I wrote The Hard Tomorrow in 2017 and finished it in 2019, and although it was about an America that was maybe a little bit worse, it wasn’t very much worse. All that kind of stuff had been basically going on at some scale for forever. The march & arrests in The Hard Tomorrow were roughly based on a night march I had been to, I think, in 2014 (?) in downtown Atlanta, where a huge number of riot police kettled us & arrested a bunch of people. The Black Lives Matter protests & corresponding police violence in the Summer of 2020, right after the book came out, was just a larger more visible version of what had already been happening. Of course I celebrated the protests and protestors but watching the state violence play out the way it did was nothing but horrifying and heartbreaking. When you write dystopic fiction the last thing in the world that you want is for it to become true.
The last 5 figures of the graphic novel, mutes and alike apart from a very particular details, stand for a very positive and optimistic ending, and represents a challenge to the world, too. That same world that does not seem to have improved or maybe it is even getting worse quicker and quicker. So, do you really think that the only way to resist and be brave is to entrust all our hope in our children?
In 2015 when my husband and I decided to try to have a baby I said they would be “a fragile piece of kindling to be added to this fire.” We finally had a baby in the Summer of 2019. And the fire just keeps getting worse then.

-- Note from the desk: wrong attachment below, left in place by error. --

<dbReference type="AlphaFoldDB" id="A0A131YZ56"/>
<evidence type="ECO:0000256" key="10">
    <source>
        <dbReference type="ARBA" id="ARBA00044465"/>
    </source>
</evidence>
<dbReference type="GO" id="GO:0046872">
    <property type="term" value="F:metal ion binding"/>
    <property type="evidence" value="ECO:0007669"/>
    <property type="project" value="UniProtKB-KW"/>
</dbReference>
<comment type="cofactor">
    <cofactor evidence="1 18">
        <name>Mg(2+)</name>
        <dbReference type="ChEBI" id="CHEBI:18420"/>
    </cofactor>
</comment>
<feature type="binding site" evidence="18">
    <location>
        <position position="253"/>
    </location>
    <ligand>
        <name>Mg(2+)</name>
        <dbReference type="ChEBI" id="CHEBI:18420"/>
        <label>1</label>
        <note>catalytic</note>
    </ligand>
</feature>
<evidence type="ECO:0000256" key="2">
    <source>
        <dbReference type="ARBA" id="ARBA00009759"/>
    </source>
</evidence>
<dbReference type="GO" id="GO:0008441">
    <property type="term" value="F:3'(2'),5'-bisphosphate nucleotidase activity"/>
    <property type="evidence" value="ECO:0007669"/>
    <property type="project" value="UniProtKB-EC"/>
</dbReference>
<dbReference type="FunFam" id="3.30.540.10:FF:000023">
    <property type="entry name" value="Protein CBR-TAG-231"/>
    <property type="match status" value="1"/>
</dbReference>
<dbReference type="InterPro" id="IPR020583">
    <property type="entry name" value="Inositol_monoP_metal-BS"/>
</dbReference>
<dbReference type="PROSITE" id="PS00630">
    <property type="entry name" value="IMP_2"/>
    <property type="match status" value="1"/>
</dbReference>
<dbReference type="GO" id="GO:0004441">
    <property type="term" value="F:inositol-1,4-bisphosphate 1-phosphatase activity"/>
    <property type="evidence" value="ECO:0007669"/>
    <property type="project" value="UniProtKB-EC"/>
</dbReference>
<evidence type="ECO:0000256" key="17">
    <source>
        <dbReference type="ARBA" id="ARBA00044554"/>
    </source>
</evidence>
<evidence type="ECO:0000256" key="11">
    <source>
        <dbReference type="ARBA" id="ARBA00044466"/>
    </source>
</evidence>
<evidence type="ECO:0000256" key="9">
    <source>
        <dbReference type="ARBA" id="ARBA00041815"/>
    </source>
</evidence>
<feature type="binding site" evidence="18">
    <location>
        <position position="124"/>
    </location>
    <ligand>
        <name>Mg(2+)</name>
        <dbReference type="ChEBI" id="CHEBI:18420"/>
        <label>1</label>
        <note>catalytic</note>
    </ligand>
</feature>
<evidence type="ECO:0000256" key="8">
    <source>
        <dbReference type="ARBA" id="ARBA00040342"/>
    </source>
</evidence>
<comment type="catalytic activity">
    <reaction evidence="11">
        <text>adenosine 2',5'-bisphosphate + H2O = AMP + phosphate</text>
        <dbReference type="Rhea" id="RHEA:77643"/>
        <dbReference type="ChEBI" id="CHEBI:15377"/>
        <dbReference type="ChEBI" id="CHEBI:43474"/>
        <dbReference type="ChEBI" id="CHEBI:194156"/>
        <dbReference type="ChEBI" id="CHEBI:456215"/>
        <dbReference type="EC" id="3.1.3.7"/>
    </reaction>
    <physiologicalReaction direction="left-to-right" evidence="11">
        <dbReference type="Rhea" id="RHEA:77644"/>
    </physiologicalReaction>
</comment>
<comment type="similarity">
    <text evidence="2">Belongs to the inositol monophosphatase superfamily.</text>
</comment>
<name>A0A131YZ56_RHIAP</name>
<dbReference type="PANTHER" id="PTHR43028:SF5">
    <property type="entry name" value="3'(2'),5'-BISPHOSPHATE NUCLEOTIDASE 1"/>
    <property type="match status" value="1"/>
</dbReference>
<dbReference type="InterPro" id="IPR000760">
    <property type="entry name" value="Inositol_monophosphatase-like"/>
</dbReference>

It’s a constant cause of frustration & embarrassment to me that so many people interpret the ending of the Hard Tomorrow as being optimistic. Hopefully with my next book I won’t fuck up so badly. Of course a baby is a wonderful thing. But a baby is not a concept, it’s not something for old, tired, frightened people to project our weird intense hopes and sorrows onto. A baby is a human being, brand new, helpless, with no control over the world into which they have been born. They aren’t somehow separated from our weird crumbling mess. They are deep in it.
In How to be happy, your book of short stories, you use colors and different techniques, while in The Hard Tomorrow and Art, Why? You preferred the black and white solution or rare monochromies. What’s it for you to use one technique or another? What are the different creative opportunities? Why did you choose to reduce the colors to the very minimum in your last work?
I like black and white linework aesthetically and it’s a lot easier to do. I am better at line than shape, and color tends to drown out the line in a way that really bugs me. However, black and white is kind of by definition really, well, black and white – there is a lot of subtlety that gets lost, especially with skin tone and by extension race. That’s something I’m still trying to figure out. Maybe color is the only real solution.